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What is Emily Dickinson's poem "If I can stop one heart from breaking" about?

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This poem is I think an earnest, unostentatious declaration of Emily Dickinson's outlook on life and possibly also a sort of mission statement for both her life and her poetry.

Life can get rather complicated and we tend to spend a lot of our time and energy worrying about things which, relatively, really aren't that important. We worry about how much money we might make, what clothes we wear, which people we should impress, and so forth. For Dickinson, the point of life, at least the point of her life, is simply to make somebody else's even a little bit better, or easier.

She wants only to "stop one heart from breaking," or "cool one pain." This may sound rather unambitious, but it is nonetheless a laudable aim. If everybody had this as their mission statement for life, the world would very likely be a much kinder, much safer place.

Dickinson may have had her mother in mind when she wrote this poem. Her mother was left paralyzed by a stroke for the last seven years of her life and was cared for by her daughters, including Emily. Emily later wrote about her mother, in a letter to a friend:

“When we were Children and she journeyed, she always brought us something. Now, would she bring us but herself, what an only Gift.”

This quotation captures the same selfless, altruistic sentiment that is expressed in the poem. Dickinson, it seems, considered it an honor rather than a duty to be able to "cool one pain."

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This poem is essentially about Dickinson's wish for her poetry. If you look at her life, she was very secluded and very isolated in nature. Her body of work was enormous and really, that was all she had. I've always looked at this particular poem as an answer to someone who had questioned her about why she wrote. She had such a clear understanding of humanity, yet she was so isolated from it herself. This poem serves as a response to those who questioned her motives.

I think her love of nature is also shown in this poem. While she didn't write for the "fainting robin," animals certainly served as characters or references in many of her poems.

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What is the thesis in "If I can stop one heart from breaking," by Emily Dickinson?

Emily Dickinson's poem, "If I can stop one heart from breaking," provides a clear insight into the kinds of things that the author genuinely cared about. Though she traveled very little from home, Emily Dickinson had a remarkably perceptive view of the world—a world which inspired her beautiful poetry.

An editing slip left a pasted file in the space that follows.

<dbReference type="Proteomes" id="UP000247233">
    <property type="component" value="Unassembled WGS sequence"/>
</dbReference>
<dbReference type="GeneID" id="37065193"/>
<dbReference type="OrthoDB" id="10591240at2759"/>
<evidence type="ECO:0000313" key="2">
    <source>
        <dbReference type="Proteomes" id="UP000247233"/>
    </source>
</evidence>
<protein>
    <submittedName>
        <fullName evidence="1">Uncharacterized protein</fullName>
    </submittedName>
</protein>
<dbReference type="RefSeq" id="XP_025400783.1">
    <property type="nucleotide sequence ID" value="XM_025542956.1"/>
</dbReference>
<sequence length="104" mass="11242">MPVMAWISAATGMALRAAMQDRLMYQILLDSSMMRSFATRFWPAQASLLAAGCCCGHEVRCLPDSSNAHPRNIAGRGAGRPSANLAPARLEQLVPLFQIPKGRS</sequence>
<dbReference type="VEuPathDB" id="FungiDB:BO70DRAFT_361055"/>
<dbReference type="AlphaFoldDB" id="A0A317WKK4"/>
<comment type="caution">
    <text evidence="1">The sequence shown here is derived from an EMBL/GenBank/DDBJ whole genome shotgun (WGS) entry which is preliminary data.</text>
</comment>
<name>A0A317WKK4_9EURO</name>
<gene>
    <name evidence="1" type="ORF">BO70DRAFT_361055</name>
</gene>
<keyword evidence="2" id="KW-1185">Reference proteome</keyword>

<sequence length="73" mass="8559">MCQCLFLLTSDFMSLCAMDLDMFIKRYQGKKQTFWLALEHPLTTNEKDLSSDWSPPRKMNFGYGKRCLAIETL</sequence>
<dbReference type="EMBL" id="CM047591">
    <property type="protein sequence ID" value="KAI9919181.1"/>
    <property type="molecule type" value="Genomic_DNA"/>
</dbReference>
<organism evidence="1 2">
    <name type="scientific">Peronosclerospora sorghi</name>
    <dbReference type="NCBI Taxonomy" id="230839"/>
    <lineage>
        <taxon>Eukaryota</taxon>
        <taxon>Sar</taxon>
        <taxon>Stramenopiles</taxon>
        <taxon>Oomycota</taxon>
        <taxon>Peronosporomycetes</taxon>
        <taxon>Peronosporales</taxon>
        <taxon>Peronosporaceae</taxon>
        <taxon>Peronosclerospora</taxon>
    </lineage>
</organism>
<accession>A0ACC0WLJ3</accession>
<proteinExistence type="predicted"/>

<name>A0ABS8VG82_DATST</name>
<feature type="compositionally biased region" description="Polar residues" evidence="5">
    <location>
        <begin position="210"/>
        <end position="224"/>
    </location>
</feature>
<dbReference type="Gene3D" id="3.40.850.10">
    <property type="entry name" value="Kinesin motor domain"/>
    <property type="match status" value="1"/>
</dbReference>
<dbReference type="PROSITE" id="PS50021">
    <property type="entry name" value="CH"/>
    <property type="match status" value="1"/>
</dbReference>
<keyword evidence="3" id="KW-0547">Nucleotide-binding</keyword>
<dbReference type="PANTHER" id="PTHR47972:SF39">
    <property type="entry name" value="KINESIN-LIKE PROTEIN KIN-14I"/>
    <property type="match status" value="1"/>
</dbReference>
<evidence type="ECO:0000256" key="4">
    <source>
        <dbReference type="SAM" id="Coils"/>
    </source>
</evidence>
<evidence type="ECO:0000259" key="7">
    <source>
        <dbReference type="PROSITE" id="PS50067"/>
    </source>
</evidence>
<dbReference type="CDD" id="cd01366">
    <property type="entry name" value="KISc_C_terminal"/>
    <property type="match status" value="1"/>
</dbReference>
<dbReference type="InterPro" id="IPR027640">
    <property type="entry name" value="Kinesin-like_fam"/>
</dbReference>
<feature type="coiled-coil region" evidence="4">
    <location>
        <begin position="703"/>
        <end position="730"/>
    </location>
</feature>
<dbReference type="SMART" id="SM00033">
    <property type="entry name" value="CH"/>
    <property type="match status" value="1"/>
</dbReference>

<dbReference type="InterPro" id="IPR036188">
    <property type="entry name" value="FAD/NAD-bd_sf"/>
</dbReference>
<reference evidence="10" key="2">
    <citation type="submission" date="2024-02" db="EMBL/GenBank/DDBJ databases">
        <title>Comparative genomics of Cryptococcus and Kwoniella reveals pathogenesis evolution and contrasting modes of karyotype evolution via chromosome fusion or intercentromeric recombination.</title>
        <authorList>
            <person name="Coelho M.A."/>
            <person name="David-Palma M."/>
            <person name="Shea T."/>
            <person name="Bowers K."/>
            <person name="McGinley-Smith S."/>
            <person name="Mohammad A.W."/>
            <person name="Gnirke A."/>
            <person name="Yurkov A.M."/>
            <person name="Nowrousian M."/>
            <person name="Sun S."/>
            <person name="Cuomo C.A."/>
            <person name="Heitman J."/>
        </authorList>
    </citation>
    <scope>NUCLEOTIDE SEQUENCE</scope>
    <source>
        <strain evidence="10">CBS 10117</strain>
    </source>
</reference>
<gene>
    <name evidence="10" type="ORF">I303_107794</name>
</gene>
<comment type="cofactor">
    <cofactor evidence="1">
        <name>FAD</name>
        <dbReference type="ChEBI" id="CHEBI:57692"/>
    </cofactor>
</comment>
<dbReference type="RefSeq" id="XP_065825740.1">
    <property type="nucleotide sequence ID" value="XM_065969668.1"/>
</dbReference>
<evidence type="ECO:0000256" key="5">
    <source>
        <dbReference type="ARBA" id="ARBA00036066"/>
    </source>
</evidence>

If I were looking for a thesis statement regarding this poem, I would study first to the main points of Dickinson's verse.

Her focus is on three things:

If I can stop one heart from breaking...

If I can ease one life the aching...

Or help one fainting robin / Unto his nest again...

In these three lines, we see that Dickinson concerns herself with a wide variety of interests: she looks to nature, she refers also to one's breaking heart, and finally, she concentrates on the quality of a person's life.

Because Dickinson does not list these things from most important to least important, we might assume that to the author, all three are equally important in her eyes. She also tells the reader that her own satisfaction comes from helping others: that another's wellbeing is enough to not only make her feel happy, but to provide her with a sense of personal value in life. The concept that seems of primary significance is that helping others, if she can, will be the most important legacy she could leave behind when she dies.

When we stop to consider these things, this seven-line poem says much more than we might notice at first glance.

With all this said, my own thesis would have to reflect the sense that Emily Dickinson placed a higher value upon the wellbeing of others, rather than her own personal satisfaction, which shows her to be generous and selfless in her desire to see the world a better place.

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Who is Emily Dickinson trying to help in the poem "If I can stop one heart from breaking"?

From the poem itself, it is not evident that Dickinson is trying to help anyone specific. Therefore, it is possible that she's saying that if just one person is impacted by her poetry, she "has not lived in vain."

It's important to take a step back here, however. When reading poetry, we must make sure that we do not just assume that the poet is the speaker of the poem. The speaker of a poem is similar to the narrator of a story. That being said, I think we can make the case that Dickinson herself, is speaking here.

If we make that choice, we can tell by her word choice, or diction, that she doesn't mean anyone specific. For instance, in the first line, she says, "If I can stop one heart from breaking." She uses the word "one," rather than "your" or someone's name.  She also uses "heart" and "life" as what she's trying to save, which are very general terms to the concept of humanity. She does however, become specific in talking about the robin. In that light, we can further our case that she's being general about humanity.

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